Looking for REO Property or a Foreclosure in Charlotte?
Purchasing a bank-owned property is not something to be taken casually. For more information, you can contact us
through our site or e-mail us
. We're glad to answer questions you have regarding real estate foreclosures.
What is an REO?
"REO" or Real Estate Owned are houses which have completed the foreclosure process that the bank or mortgage company presently holds. This is unlike a property up for foreclosure auction.
If you buy a property during a foreclosure sale, you must pay at least the loan balance plus any interest and other fees accumulated during the foreclosure process. The buyer must also be willing to pay with cash in hand. To top everything off, you'll accept the property completely as is. That might include current liens and even current occupants that need to be thrown out.
A bank-owned property, on the other hand, is a much cleaner and attractive option. The REO property was unable to find a buyer during foreclosure auction. The bank now owns it. The lender will handle the removal of tax liens, evict occupants if needed and generally plan for the issuance of a title insurance policy to the buyer at closing.
Take notice that REOs may be exempt from standard disclosure requirements. For example, in Texas, it is optional for foreclosures to have a Property Disclosure Statement, a document that normally requires sellers to tell you about any defects of which they are aware. By hiring Choice Properties, LLC, you can rest assured knowing all parties are fulfilling North Carolina state disclosure requirements.
Are REO properties a bargain in Charlotte?
It's sometimes assumed that any foreclosure must be a steal and an opportunity for guaranteed profit. This frequently isn't true. You have to be prudent about buying a repossession if your intent is to make money. Even though the bank is usually anxious to sell it soon, they are also motivated to minimize any losses.
Look closely at the listing and sales prices of competing properties in the neighborhood when making an offer on an REO. And factor in any repairs or remodeling necessary to prepare the house for resale or moving in. There are bargains with potential to make money, and many people do very well buying and selling foreclosures. Still, there are also many REOs that are not good buys and may lose money.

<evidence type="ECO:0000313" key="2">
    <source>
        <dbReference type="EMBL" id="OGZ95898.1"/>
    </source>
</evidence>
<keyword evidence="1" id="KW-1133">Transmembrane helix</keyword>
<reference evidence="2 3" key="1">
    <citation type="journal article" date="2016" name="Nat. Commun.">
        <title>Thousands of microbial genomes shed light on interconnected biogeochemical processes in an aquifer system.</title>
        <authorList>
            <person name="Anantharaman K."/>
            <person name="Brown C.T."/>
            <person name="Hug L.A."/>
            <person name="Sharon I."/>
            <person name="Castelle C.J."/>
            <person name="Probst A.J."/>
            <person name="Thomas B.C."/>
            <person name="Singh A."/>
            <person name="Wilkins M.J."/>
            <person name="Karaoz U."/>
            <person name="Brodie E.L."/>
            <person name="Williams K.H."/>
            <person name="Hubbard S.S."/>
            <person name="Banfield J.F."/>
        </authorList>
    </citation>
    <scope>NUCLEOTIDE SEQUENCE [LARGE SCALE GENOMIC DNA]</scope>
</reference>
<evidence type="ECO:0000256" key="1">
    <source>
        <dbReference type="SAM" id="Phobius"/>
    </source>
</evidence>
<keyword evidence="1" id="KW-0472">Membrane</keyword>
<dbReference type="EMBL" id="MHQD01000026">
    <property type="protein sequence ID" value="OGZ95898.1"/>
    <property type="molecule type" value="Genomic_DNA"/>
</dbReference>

Time to make an offer?
Most lenders have staff dedicated to REO that you'll work with when buying REO property from them. Usually the REO department will use a listing agent to get their REO properties listed on the local MLS.
Prior to making your offer, you'll want to contact either the listing agent or REO department at the bank and learn as much as you can about their knowledge concerning the condition of the property and what their process is for accepting offers. Since banks almost always sell REO properties "as is", it may be in your best interest to include an inspection contingency in your offer that gives you time to check for hidden damage and terminate the offer if you find it. As with making any offer on real estate, you'll make your offer more attractive if you can include documentation of your ability to pay, such as a pre-approval letter from a lender.
Once you've submitted your offer, you can expect the bank to counter offer. From there it will be your decision whether to accept their counter, or submit another counter offer. Realize, you'll be dealing with a process that usually involves several people at the bank, and they don't work evenings or weekends. It's not unusual for the process of offers and counter offers to take days or even weeks. Choice Properties, LLC is accustomed to these situations and will work to ensure there are no unnecessary delays.